To get back to her story, she started doing stage shows when she was still in her teens. She had shared stage with Mithun and Bappida. “One time I even got to fly down to Bhubaneswar for a show,” she added with unmistakable pride.
It was while doing the stage shows that she met the man who is now her husband. He was a keyboardist. Against her parents’ wishes they married and the next thing she knew, she was pregnant and the husband was taking a break from the marriage. “I walked out of the house with my child,” she said, as if it were the easiest thing in the world. One of the para dadas suggested crooning and that’s how she got into it. Just like that? Did no one advise her against the move? She started checking her phone for the time every other minute. It was 7pm. She had told me she would like to catch the 8pm spot.
I was about to repeat my question, when she said, “That night, I sang mostly film songs. But I have a good range. I get a lot of requests for Shyamasangeet. Perhaps you could come another time.” She told a staccato tale. Praise for the establishment she worked for. “At other places girls are forced into all kinds of things.” Praise for her colleagues. “Shob bhalo family-r… All respectable women.” And the money? “Good. (Pause) Many a time I take a taxi to work now.”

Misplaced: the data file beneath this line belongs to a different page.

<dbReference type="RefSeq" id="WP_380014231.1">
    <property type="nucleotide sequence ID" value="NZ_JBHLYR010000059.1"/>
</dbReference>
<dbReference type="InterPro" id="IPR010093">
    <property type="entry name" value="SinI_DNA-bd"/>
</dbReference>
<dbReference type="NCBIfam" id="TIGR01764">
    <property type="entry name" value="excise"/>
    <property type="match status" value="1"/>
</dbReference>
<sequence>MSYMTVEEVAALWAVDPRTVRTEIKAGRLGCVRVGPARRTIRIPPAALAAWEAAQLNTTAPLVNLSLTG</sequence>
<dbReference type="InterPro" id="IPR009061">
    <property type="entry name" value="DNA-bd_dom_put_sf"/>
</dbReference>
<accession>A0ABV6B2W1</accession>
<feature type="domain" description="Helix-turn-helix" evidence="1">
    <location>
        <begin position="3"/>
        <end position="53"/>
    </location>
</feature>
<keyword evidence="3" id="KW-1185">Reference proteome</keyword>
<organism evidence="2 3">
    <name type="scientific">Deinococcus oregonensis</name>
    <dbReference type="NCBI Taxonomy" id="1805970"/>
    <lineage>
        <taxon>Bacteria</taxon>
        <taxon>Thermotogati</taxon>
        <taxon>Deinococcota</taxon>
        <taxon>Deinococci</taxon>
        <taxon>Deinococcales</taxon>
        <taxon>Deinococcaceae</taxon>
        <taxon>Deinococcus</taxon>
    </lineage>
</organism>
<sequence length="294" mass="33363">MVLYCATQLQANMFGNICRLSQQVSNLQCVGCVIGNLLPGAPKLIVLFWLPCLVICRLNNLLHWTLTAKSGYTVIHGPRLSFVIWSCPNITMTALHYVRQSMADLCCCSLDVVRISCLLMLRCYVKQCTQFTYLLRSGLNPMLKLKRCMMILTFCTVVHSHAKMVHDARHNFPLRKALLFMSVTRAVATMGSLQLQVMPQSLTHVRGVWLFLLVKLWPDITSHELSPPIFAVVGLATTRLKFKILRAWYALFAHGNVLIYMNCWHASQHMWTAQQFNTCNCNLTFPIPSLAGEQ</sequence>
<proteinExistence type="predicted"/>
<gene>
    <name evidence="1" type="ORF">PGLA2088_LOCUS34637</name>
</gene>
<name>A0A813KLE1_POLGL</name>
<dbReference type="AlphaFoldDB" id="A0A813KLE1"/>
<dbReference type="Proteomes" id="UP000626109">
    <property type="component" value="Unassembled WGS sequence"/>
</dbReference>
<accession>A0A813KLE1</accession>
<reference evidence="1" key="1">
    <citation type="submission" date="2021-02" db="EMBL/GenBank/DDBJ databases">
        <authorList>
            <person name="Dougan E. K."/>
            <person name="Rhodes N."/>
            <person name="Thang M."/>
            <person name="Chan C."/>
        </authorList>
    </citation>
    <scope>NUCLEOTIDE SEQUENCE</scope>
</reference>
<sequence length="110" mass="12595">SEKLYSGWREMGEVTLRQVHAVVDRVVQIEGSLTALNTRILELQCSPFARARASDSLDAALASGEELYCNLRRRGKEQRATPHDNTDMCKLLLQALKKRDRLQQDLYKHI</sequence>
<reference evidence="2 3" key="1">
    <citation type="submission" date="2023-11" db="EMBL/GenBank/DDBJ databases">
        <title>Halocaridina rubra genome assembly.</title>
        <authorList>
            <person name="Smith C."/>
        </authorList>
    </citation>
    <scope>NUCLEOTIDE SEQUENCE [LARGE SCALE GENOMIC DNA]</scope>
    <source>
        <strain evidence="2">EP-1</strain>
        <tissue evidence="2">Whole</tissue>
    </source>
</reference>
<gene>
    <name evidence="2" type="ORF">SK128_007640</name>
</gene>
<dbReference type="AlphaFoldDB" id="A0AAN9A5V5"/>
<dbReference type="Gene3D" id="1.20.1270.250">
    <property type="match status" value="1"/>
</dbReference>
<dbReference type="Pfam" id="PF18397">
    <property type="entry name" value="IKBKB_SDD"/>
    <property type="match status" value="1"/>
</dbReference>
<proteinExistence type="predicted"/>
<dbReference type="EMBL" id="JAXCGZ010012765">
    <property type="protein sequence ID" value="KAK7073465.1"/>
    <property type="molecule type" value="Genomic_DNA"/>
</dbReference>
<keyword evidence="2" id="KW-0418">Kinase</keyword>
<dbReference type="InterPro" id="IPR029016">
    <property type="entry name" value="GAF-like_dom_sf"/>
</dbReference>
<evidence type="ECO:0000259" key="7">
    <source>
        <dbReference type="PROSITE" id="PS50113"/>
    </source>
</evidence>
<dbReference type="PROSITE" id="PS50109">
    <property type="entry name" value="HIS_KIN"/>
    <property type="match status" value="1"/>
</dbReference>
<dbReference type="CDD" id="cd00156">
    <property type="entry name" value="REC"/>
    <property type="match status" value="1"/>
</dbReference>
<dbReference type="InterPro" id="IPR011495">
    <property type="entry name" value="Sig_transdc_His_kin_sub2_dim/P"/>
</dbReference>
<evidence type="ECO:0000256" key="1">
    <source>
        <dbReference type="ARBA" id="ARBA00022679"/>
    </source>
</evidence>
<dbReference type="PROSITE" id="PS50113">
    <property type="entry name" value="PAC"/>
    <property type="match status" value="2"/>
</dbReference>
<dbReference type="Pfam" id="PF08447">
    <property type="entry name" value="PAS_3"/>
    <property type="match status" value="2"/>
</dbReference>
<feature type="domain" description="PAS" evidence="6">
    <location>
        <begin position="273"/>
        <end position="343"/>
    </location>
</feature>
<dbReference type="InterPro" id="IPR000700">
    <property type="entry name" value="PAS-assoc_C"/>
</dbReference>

At 7.45, she got up with a reassurance that she would make time another day. I thanked her, said our goodbyes. But she had not left. Was it something I had said? Was she offended? “Na na. You had asked about family objection. It’s all economics. Even my husband has come back.”
It had been many weeks since we last met. She was keeping busy. And then, the week before the Pujas she called. She could spare half an hour, she was in the neighbourhood.
As I waited for her inside the coffee shop, I kept thinking about some of the things she had said last time. How many in her family and social circle had never been told the exact nature of her job. How she had not known when she started out that band leaders could give out mobile numbers to any patron who asked. One unguarded moment she had said that four years into the job, there were times now when she considered giving it up. Why? “Nijeke thik raakha… For self-preservation…,” she had not completed the sentence.